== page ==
Imagine a meeting at NASA where a Flat Earther is given a voice and a vote on the Mars Mission.

This was and is a failure of leadership within the vitalistic, conservative, traditional faction of the chiropractic profession.”

END OF EXCERTS

On this blog, we have heard again and again that the chiropractic profession is in the middle of a fundamental reform, that it has given up the idiotic concepts of its founders, that it has joined the 21st century, that it is becoming evidence-based, that progress is being made etc. etc. However, sceptics have always doubted these claims and pointed out that chiropractic minus its traditional concepts would merely become a limited type of physiotherapy.

From the above article, I get the impression that the notion of reform might be a bit optimistic. The old guard seems to be as alive and powerful as ever, fighting as fiercely as always to preserve chiropractic’s nonsensical cult.

Some will, of course, claim that the above article shows exactly the opposite of what I just stated. They will try to persuade us that it is evidence for the struggle of the new generation of chiropractors instilling reason into their brain-dead peers. It is evidence, they will claim, for the fact that there is a healthy discussion within the profession.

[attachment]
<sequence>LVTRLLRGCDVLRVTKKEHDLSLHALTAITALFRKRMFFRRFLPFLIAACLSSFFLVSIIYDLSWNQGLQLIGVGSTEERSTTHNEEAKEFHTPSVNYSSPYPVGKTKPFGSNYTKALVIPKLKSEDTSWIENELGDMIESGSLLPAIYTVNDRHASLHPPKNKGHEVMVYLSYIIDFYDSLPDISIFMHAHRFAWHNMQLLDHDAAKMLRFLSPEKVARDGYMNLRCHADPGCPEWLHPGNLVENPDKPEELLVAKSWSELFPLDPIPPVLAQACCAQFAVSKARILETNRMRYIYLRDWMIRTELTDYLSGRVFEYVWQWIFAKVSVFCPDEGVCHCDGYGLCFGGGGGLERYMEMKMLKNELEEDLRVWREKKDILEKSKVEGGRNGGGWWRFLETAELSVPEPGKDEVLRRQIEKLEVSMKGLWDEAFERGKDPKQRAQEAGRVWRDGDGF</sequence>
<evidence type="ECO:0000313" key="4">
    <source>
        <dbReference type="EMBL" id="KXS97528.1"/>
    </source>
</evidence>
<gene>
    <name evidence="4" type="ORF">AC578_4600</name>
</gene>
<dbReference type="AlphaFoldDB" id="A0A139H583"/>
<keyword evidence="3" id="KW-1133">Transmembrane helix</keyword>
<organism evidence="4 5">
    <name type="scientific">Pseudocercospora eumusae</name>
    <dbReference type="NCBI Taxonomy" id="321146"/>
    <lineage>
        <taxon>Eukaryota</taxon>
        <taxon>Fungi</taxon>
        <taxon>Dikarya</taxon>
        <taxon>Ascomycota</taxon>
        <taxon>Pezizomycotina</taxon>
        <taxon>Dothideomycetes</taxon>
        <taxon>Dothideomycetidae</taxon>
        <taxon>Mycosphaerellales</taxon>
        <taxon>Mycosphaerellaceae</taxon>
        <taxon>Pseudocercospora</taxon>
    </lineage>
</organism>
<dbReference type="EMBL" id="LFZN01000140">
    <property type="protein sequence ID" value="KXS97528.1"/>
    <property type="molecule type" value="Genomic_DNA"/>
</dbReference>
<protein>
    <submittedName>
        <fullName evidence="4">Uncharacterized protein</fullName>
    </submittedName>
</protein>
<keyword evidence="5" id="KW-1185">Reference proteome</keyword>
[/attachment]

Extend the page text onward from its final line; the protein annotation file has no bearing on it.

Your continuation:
Yet this is simply not true: The maligned Mr Newell is NOT a chiropractor!

To me, the above article suggests that, for the foreseeable future, chiropractic will remain where it always has been: firmly anchored in the realm of quackery.

On their website, ‘CBC News’ just published an article that is relevant to much what we have been discussing here. I therefore take the liberty of showing you a few excerpts:

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…A CBC News analysis of company websites and Facebook pages of every registered chiropractor in Manitoba found several dozen examples of statements, claims and social media content at odds with many public health policies or medical research.

Examples include:

  • Offers of treatments for autism, Tourette’s syndrome, Alzheimer’s disease, colic, infections and cancer.
  • Anti-vaccination literature and recently published letters to the editor from chiropractors that discourage vaccination.
  • An article claiming vaccines have caused a 200 to 600 per cent increase in autism rates.
  • A statement that claims the education and training of a chiropractor is “virtually identical” to that of a medical doctor.
  • Discouraging people from getting diagnostic tests such as CT scans, colonoscopies and mammograms.
  • An informational video discouraging the use of sunscreen.

…”It misleads the public in two areas. Firstly, those who choose to go for chiropractic care, particularly for things like infection and autism and things that we know they’re not going to be beneficial for, it misleads those individuals and gives them false hope for treatment that will not be effective,” he [Dr. Alan Katz, director of the Manitoba Centre for Health Policy] said. “Putting these things up on their website also puts the doubt in the minds of others about what we do know works, and as a result those people may not seek the right type of care for conditions that could deteriorate if they don’t seek that care.”